Beyond the disturbing subject, Plath conjured a haunting voice that is audible through the din. Esther’s voice possesses a depth that rings through the cavernous oblivion and leaves a lasting impact. Her voice leaves very little to the imagination. It has a very similar quality to Madeline Miller’s Circe. You can most certainly distinguish their voices in the din. It is a triumph for the story and Plath because it is these small facets that tend to elevate narratives. As is the case for Miller and for Plath.
Through the pages of the novel, Plath related her own story. The novel contained several autobiographical elements. In her stead was Esther, her alter ego. The tangents in their individual life stories are too uncanny not to be noticed – their struggles, their personalities and their quest for independence. Reading the novel is like reading pages of Sylvia Plath’s life. One cannot avoid merging the two stories together, which could be challenging. But Plath’s narrative flowed so well that this is barely noticeable.
“That’s one of the reasons I never wanted to get married. The last thing I wanted was infinite security and to be the place an arrow shoots off from. I wanted change and excitement and to shoot off in all directions myself, like the colored arrows from a Fourth of July rocket.” ~ Sylvia Plath, The Bell Jar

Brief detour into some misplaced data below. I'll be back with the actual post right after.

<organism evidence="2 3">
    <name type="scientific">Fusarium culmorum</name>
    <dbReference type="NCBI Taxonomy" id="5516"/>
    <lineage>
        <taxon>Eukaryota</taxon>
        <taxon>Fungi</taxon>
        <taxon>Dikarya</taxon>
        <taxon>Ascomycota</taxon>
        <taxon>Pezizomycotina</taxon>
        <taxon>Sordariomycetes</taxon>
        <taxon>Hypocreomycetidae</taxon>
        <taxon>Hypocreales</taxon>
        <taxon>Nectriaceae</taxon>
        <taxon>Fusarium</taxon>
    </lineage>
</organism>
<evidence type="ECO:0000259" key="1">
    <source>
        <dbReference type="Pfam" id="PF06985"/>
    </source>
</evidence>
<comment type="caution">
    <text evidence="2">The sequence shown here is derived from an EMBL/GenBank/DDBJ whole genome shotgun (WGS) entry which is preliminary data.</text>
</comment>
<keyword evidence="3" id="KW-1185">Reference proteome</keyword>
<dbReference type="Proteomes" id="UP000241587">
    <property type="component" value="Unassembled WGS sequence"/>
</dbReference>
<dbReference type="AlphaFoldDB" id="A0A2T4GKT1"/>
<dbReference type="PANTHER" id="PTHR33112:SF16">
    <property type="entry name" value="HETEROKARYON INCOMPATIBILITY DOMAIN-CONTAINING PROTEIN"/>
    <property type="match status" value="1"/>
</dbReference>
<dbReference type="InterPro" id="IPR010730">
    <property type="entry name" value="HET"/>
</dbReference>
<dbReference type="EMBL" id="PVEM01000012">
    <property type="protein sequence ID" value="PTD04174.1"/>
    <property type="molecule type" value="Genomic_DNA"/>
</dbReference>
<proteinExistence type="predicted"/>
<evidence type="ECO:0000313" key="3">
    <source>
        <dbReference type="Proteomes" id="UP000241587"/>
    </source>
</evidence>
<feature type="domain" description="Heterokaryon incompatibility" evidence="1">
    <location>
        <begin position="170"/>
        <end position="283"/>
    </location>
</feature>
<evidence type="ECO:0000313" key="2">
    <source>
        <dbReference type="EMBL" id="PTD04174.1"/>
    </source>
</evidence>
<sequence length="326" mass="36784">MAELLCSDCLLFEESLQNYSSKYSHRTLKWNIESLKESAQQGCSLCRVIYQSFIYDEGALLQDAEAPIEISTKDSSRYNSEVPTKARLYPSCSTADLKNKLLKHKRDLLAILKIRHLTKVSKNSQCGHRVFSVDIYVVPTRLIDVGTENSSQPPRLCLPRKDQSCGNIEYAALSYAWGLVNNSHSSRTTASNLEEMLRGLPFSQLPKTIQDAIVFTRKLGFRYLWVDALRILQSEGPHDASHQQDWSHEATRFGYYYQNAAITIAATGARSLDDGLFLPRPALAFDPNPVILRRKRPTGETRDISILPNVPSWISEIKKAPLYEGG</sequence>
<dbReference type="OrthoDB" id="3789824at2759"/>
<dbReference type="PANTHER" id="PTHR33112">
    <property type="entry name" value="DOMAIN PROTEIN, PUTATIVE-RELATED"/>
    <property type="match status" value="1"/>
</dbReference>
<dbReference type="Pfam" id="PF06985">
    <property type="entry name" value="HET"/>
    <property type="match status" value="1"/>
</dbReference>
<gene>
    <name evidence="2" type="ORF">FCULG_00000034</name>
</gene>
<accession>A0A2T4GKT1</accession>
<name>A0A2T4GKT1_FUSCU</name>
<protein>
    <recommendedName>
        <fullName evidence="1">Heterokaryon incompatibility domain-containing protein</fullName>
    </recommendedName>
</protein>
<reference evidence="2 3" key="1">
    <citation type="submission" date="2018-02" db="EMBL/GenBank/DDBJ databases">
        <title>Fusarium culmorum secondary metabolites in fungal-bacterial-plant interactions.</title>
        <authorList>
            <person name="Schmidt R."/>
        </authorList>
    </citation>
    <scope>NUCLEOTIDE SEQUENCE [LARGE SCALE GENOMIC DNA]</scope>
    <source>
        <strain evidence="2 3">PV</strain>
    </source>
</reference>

Being locked inside the bell jar is a thing of nightmares. I would never dream being inside it.
But Plath’s writing prowess was so captivating I was drawn in. I was given me a glimpse of Plath’s mind and a piece of her story. People think that the decision to take one’s life is abrupt. The truth is that it is a slow and long progress that inevitably swirls into a period when nothing feels bearable anymore. Anyone who’ve been through depressive cycles would easily relate to Esther’s (and, consequently, Plath’s) story.
I love everything about the book. The subjects it highlighted are dark and heavy although universal. Esther’s voice was so real and Plath’s writing was just impeccable. Here’s something I have found out after reading the book: the book contained intricate description of Plath’s first suicide attempt in 1953, when she was just 20-years-old.
In spite of the dark subject, the novel gave glimmers of hope; there were suggestions in the book that Esther later on bore a child. There is still hope for everyone. Sylvia Plath, Esther Greenwood and The Bell Jar will surely remain with me. They have such lasting impact.